Mr. Schiff said the committee had opened new avenues to investigate the Justice Department and F.B.I., a characterization disputed by Mr. Conaway.
What comes next was less clear. Under the obscure House rule invoked by the committee, Mr. Trump now has five days to review the document and decide whether to try to block it from going public. The White House has repeatedly indicated that it wants the memo out, but Mr. Trump’s Justice Department had been working to slow or block its release.
Shortly after Monday’s vote, the memo was taken to the White House, where it was being reviewed by White House lawyers, according to a person familiar with the review.
Voting as a bloc, Democrats tried to advance a series of motions on Monday that they said would help put the Republican memo in context. All but one of those motions failed along party lines. The committee did make a Democratic memo rebutting the Republican version available to the full House, but Republicans said they wanted time for members to review the document before considering its public release.
The Republican memo, which was made available to all members of the House, is said to contend that officials from the two agencies were not forthcoming to a Foreign Intelligence Surveillance Court judge. Republicans accuse the agencies of not properly disclosing that the Democratic National Committee and Hillary Clinton’s 2016 presidential campaign helped finance research that was used to obtain a warrant for surveillance of Carter Page, a Trump campaign adviser. The research presented to the judge was assembled by a former British intelligence officer, Christopher Steele.
The memo is not limited to actions taken by the Obama administration, though. The New York Times reported on Sunday that the memo reveals that Deputy Attorney General Rod J. Rosenstein, a top Trump appointee, signed off an application to extend the surveillance of Mr. Page shortly after taking office last spring. The renewal shows that the Justice Department under Mr. Trump saw reason to believe that Mr. Page was acting as a Russian agent.
The inclusion of Mr. Rosenstein’s action in the memo could expose him to a torrent of criticism from Republicans on Capitol Hill and from conservatives in the news media who have seized on the surveillance to argue that the Russia investigation may have been tainted from the start. Mr. Rosenstein is overseeing that investigation because Attorney General Jeff Sessions recused himself. It was Mr. Rosenstein who appointed Robert S. Mueller III as special counsel.
Mr. Page, a former Moscow-based investment banker who went on to found a New York investment company, was on the F.B.I.’s radar for years. A trip he took to Russia in July 2016 while working for Mr. Trump’s campaign caught the bureau’s attention again, and by the fall of 2016, shortly after he left the campaign, American law enforcement officials began conducting surveillance on him.
To obtain the surveillance warrant, the government would have had to demonstrate probable cause that he was acting as an agent of Russia. Investigators must seek approval from the Justice Department for such a warrant, and then prosecutors take it to a surveillance court judge.
People familiar with the underlying application have portrayed the Republican memo as misleading in part, they say, because Mr. Steele’s information was insufficient to meet the standard for a FISA warrant. They said the application drew on other intelligence material that the Republican memo selectively omits. That other information remains highly sensitive, and releasing it would risk burning other sources and methods of intelligence-gathering about Russia.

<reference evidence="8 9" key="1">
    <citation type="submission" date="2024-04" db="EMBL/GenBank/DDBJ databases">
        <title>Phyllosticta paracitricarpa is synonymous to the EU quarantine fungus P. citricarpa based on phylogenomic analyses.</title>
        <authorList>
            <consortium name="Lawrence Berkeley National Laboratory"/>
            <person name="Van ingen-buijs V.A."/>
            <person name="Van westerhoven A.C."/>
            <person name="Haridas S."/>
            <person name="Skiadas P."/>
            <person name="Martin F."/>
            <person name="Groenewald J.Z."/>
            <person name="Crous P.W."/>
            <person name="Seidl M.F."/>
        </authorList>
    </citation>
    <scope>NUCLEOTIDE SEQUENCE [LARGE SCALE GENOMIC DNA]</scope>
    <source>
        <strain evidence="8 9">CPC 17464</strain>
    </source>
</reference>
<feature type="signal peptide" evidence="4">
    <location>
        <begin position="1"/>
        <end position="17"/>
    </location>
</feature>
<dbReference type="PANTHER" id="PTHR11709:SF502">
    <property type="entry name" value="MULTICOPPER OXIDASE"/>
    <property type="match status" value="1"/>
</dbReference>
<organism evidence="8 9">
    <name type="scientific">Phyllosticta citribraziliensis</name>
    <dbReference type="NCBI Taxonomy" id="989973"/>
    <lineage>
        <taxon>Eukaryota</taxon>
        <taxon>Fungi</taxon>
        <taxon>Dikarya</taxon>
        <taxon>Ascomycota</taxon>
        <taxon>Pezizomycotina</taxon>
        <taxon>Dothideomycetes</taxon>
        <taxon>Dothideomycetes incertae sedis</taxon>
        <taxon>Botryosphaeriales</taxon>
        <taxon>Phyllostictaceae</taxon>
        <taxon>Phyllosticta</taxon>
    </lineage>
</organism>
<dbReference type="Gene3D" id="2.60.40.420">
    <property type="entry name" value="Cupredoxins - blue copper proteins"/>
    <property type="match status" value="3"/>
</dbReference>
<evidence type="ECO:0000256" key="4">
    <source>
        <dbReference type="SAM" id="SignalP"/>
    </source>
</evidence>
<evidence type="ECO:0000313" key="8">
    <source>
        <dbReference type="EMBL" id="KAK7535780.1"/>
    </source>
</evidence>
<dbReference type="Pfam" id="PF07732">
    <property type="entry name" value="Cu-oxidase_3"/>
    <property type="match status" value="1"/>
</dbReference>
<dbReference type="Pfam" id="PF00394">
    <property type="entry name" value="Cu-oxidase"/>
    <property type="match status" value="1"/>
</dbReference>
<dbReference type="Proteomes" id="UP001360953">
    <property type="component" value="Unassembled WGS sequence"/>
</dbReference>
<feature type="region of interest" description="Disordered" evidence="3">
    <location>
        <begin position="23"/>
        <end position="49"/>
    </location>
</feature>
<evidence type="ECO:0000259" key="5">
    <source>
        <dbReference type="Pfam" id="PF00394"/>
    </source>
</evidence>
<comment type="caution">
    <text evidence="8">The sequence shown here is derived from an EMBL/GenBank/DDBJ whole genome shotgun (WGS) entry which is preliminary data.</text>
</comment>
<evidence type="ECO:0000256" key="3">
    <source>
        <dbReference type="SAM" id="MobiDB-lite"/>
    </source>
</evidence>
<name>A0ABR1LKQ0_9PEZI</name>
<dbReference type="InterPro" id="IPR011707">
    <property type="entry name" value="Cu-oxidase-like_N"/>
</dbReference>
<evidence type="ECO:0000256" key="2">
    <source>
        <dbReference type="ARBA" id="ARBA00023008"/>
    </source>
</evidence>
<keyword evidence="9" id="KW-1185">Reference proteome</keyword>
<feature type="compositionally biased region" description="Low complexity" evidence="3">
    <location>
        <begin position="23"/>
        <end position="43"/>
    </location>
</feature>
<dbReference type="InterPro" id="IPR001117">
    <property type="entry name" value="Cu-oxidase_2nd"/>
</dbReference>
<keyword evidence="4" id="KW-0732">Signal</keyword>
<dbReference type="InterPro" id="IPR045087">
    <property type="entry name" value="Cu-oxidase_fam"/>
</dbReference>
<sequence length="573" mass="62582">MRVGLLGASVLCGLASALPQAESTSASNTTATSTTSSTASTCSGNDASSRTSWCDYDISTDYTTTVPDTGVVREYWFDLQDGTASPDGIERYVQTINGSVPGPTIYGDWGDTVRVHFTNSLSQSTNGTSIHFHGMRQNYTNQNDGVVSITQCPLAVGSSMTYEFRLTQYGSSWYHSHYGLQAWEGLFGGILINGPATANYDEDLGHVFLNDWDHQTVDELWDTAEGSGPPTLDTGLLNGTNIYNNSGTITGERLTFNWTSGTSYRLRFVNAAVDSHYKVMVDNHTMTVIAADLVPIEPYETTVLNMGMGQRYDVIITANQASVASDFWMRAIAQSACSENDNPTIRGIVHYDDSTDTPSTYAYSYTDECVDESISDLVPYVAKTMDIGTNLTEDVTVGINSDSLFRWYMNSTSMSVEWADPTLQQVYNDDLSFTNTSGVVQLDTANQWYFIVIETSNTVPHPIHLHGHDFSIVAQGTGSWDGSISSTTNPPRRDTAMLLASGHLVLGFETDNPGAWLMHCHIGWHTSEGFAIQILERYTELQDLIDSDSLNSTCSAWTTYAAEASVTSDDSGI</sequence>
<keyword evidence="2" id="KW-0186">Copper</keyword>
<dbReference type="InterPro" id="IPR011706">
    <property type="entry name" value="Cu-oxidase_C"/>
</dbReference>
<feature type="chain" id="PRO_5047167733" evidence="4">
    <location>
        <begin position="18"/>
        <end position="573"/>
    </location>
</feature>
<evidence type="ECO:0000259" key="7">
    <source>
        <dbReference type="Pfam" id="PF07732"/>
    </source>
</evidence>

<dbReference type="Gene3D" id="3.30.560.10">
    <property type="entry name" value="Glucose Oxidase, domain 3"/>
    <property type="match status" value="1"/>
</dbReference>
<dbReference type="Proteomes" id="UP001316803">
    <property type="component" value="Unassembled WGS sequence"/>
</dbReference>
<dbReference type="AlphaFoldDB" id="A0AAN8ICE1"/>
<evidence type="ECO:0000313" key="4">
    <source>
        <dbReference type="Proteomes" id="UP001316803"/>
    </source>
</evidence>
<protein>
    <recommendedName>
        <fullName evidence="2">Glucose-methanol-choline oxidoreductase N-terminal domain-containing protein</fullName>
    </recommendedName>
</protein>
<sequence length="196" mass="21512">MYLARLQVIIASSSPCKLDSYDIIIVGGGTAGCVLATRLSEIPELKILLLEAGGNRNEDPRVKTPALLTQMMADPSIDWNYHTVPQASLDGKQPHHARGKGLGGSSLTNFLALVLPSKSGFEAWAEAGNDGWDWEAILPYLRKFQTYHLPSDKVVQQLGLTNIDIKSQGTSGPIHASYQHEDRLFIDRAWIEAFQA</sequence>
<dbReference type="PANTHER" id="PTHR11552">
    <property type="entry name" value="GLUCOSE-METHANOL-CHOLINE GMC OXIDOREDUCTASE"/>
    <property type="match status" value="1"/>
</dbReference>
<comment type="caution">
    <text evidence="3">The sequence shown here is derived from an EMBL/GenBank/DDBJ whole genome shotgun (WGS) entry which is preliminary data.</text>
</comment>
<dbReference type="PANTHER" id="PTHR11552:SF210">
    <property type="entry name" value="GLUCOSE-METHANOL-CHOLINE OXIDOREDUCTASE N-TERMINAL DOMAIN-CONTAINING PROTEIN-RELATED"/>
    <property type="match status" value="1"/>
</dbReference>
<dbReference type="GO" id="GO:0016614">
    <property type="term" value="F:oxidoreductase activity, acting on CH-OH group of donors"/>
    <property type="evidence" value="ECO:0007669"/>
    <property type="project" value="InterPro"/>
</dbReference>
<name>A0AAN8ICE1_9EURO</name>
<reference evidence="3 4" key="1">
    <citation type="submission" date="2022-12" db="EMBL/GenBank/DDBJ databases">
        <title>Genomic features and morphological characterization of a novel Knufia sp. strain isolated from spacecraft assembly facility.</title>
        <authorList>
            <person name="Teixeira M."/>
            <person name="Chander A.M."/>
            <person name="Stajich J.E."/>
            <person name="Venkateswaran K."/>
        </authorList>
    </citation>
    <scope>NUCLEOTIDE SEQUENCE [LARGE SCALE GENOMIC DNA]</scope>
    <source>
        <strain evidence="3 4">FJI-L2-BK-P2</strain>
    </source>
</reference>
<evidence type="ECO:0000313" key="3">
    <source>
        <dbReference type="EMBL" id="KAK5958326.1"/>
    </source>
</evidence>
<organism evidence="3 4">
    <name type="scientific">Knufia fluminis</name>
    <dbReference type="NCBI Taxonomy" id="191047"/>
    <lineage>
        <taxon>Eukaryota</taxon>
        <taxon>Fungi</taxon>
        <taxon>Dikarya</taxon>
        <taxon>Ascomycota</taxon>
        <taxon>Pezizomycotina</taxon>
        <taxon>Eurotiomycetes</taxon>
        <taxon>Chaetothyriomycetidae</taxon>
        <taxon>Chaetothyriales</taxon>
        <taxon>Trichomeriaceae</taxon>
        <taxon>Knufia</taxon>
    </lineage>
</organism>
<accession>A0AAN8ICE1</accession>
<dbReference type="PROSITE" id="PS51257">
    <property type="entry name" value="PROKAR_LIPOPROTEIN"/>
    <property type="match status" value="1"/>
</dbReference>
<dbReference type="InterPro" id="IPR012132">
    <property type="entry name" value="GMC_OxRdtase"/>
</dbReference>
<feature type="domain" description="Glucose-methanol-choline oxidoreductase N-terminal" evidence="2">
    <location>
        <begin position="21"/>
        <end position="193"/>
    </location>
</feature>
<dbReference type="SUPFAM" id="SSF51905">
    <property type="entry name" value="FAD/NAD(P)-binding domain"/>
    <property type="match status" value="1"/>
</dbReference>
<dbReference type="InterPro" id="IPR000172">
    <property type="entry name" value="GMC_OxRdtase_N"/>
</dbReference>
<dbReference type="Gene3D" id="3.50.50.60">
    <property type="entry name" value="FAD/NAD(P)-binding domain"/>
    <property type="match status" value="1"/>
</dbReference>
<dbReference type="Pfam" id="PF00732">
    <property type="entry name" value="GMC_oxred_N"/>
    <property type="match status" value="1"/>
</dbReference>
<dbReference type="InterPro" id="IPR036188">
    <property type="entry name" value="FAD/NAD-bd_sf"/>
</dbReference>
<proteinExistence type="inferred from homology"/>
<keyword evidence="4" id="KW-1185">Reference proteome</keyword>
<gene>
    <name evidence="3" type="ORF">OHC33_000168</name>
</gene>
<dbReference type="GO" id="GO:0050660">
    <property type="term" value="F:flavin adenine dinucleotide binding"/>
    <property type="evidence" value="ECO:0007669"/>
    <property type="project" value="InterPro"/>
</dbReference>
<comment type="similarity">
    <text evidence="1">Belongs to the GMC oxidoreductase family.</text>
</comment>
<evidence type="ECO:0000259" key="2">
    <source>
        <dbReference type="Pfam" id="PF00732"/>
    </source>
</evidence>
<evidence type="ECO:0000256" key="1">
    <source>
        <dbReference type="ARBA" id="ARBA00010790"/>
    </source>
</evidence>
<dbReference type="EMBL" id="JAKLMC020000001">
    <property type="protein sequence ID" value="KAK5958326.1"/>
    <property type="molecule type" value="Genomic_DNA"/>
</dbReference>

Democrats tried unsuccessfully on Monday to push forward a motion for the F.B.I. and the Justice Department to brief the entire House in a private session on that material before the release of the Republican memo so that they could make a more informed judgment about its contents.
There is no known precedent for the Republicans’ action. Though House rules allow the Intelligence Committee to vote to disclose classified information if it is deemed to be in the public interest, the rule is not thought to have ever been used. Typically, lawmakers wishing to make public secretive information classified by the executive branch spend months, if not years, fighting with the White House and the intelligence community over what they can release.
Until this past weekend, the committee had refused to let anyone from the Justice Department or the F.B.I., who provided the materials underlying the memo, review it. Representative Devin Nunes of California relented on Sunday, allowing Christopher A. Wray, the F.B.I. director, to review the document. But Mr. Schiff said later in the day that Mr. Wray had conveyed to him that he still had concerns about its release.
In a letter last week to Mr. Nunes, the committee’s Republican chairman, Stephen E. Boyd, an assistant attorney general, said it would be “extraordinarily reckless” to release a memo drawing on classified information without official review. He said the department is “unaware of any wrongdoing related to the FISA process.”
Speaker Paul D. Ryan of Wisconsin largely stayed out of the dispute, deferring to Mr. Nunes and the committee on how to proceed.
Representative Nancy Pelosi of California, the Democratic leader, was not so circumspect.
“Clearly, House Republicans’ desire to protect President Trump has clouded their judgment and caused them to lose sight of what’s at stake: the security and integrity of our elections,” her office said in a statement.
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